How to Cope With Loneliness

Loneliness is a deeply unpleasant feeling, one that often triggers depression and wrecks self-esteem. Experienced for years on end, it can even lead to physical illness, increasing your risk of everything from cancer to heart disease. It can occur at any period of life, from infancy to old age. And it is not experienced only by the isolated. Indeed, you can live alone and not be lonely, just as you can be surrounded by friends and family yet feel desperate.

Understanding Loneliness

LonelinessLoneliness is not the same as being alone. Lonely people feel the way they do because they lack a deep bond with another human being. Some do not want, or need, that bond and are content with their isolation. Others lack this sense of deep connection even though they have a partner, children, and plenty of friends. The British philosopher Bertrand Russell provides a wonderful example of this sense of connection. When he met the novelist Joseph Conrad in London, Russell recalls that “we talked with continually increasing intimacy. We seemed to sink through layer after layer of what was superficial, till gradually both reached the central fire… The emotion was as intense as passionate love.” When you have no one with whom to share that “central fire,” loneliness begins.

The problem with loneliness is that people aren’t always the solution. This may sound odd, but it is true. You can fill your life with people and find that nothing has changed. On the contrary, fill your life with the wrong people, those with whom you have nothing in common, who do not share your sense of humor, or interests, or view of the world, and it may intensify your sense of loneliness and isolation.

Many people never admit just how lonely they really are. This is especially true of the young. It is as if they feel that by doing so, they are also admitting to being unlikeable. But loneliness is a complicated beast. You might be beautiful, witty, and popular and yet still feel dreadfully isolated. Remember, if you do feel lonely, it probably has nothing to do with how likeable you are.

Before you tackle these feelings, you must first be sure that loneliness really is the problem. Many people seek out company in order to escape themselves. If you have unresolved grief, past traumas, or bouts of existential angst, you must deal with them via therapy. You cannot expect others to take care of you. Neither can you expect to escape such feelings through the noisy distractions of a hectic social life. At some point you will find yourself alone once more.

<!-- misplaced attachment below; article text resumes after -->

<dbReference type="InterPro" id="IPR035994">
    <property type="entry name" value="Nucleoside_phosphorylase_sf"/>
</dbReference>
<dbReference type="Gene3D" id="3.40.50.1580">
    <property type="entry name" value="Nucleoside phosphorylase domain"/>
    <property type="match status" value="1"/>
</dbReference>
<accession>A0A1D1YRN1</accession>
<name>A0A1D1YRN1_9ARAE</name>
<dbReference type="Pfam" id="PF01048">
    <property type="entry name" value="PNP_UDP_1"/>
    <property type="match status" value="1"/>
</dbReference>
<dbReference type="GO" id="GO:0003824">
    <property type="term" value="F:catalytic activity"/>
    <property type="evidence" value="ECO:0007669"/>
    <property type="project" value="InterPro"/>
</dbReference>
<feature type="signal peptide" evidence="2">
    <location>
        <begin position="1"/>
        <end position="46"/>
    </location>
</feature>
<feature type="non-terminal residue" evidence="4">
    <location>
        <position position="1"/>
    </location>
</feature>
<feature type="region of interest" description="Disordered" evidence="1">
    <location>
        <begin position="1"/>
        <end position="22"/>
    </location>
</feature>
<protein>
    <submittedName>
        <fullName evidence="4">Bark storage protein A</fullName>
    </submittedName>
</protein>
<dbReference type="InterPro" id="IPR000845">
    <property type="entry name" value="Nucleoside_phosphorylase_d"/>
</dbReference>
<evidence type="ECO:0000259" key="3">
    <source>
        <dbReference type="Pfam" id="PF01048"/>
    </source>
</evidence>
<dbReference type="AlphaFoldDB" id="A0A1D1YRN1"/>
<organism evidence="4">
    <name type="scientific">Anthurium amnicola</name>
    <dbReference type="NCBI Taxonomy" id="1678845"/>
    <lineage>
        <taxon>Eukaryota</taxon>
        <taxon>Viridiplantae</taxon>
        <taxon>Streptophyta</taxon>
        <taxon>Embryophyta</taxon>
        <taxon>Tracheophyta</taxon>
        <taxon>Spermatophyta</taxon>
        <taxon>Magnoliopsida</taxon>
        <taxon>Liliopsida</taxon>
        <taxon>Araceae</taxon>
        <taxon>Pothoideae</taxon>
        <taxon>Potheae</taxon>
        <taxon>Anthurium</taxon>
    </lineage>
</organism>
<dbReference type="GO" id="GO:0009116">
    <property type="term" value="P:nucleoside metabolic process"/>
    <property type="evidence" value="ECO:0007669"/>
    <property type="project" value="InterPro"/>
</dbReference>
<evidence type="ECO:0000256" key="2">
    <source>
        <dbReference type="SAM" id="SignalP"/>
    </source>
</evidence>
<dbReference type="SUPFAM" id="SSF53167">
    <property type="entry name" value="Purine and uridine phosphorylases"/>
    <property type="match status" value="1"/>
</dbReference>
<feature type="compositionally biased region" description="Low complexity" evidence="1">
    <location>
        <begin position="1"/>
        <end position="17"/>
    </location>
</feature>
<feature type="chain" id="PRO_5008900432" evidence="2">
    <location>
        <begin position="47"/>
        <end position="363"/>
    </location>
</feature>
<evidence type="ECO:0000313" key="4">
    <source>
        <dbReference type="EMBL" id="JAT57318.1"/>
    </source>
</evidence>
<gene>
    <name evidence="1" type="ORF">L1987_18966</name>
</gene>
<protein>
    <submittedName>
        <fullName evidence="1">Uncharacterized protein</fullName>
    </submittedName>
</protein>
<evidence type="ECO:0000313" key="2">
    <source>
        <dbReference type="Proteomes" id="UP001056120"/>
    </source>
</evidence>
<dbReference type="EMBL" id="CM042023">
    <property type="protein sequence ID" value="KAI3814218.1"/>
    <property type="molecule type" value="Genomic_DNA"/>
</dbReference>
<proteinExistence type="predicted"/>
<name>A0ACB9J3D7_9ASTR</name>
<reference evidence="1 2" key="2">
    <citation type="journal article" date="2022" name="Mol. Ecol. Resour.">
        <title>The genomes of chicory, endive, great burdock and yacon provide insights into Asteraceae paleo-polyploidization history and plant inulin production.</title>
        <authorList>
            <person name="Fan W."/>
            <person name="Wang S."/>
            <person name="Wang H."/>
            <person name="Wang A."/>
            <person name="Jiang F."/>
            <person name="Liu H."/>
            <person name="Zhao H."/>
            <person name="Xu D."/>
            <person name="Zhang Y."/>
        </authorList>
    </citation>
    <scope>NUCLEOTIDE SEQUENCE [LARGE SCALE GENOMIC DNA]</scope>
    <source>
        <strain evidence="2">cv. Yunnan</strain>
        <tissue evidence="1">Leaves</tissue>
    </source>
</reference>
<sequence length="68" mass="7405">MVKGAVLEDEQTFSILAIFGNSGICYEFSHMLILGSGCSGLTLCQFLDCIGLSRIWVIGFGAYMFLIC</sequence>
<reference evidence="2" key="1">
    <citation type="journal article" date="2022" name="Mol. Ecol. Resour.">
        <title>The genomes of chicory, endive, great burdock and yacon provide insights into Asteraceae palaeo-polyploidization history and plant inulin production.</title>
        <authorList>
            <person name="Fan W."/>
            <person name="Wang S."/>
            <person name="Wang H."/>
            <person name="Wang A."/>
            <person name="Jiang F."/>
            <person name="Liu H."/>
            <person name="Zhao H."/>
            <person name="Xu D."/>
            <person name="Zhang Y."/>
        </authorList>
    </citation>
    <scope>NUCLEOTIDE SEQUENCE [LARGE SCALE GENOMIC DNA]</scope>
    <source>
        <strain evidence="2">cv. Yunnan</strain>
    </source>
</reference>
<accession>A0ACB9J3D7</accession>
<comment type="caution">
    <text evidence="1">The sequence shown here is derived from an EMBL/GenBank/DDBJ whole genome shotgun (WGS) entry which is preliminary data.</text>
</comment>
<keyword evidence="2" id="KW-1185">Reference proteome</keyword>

How to Overcome Loneliness

If you are sure that loneliness is the problem, try overcoming it in stages:

1) Find the right sorts of people

Consider the sorts of people you wish to meet. If you are a sensitive, introverted type, you are unlikely to form a deep bond with a group of men who like nothing more than hunting and drinking. Make a list of hobbies and interests. Now look around for any local clubs or groups. Nothing bonds people quicker than a shared passion.

2) Have something to offer

When young and single, people have more time to form shallow, casual friendships. As they age, pursue a career, and raise children, they become far more choosy, seeking to form friendships only with those who have something to offer. Take an interest in as wide a range of subjects as possible. And learn to empathize with other’s problems. You need to offer more than a wish to be liked! If people sense that you are lonely and desperate for a friend, they will avoid you.

3) Arrange to meet somewhere different

This is where it gets tricky. Anyone can join a local sports club or reading group and get chatting to people. The hard part is turning such casual acquaintanceships into deep, loving friendships. First, you must move the relationship to a new setting. For example, if you have joined a book group and each week you chat to the same person, find a reason to meet outside of the class. If they mention that they need to get fit, tell them you have also been meaning to get in shape and suggest joining a gym or yoga class together.

4) Let them in

Those who spend a lot of time alone often find it difficult to allow other people to get close to them. However, in order to establish a true, lasting friendship, you must first establish intimacy. But this will only flourish in the right setting. If you and your friend now attend an exercise class, suggest going for a drink afterwards. Or if you both own dogs, suggest meeting up to walk them. These are the kinds of situations where intimacy begins. When the time is right, move the conversation on to more personal ground. Of course, you must use your own judgement here. Some people may find intimate questions intrusive.

5) Repeat

Many people succeed with the first four stages, then allow the relationship to falter. Don’t lose your nerve. If they agreed to walk their dog with you, or they have been giving you a lift to the new exercise class, they must like you. Exchange phone numbers, add them on social media, and introduce them to your family and friends. Again, you must use your judgement. A tightrope must be walked between neglecting the friendship and becoming a pest. Never forget, your new friend may be unsure how you feel about them. Be sure to tell them.

The world owes you nothing. Many lonely people literally sulk at home and blame others for not reaching out to them. But you cannot expect other people to ride to your rescue. You must go out there and seize hold of life. Above all, you must be patient and determined. Don’t allow a couple of bad experiences to put you off. Finally, remember that all human relationships are based upon give and take. If you want a good friend, you must be a good friend.

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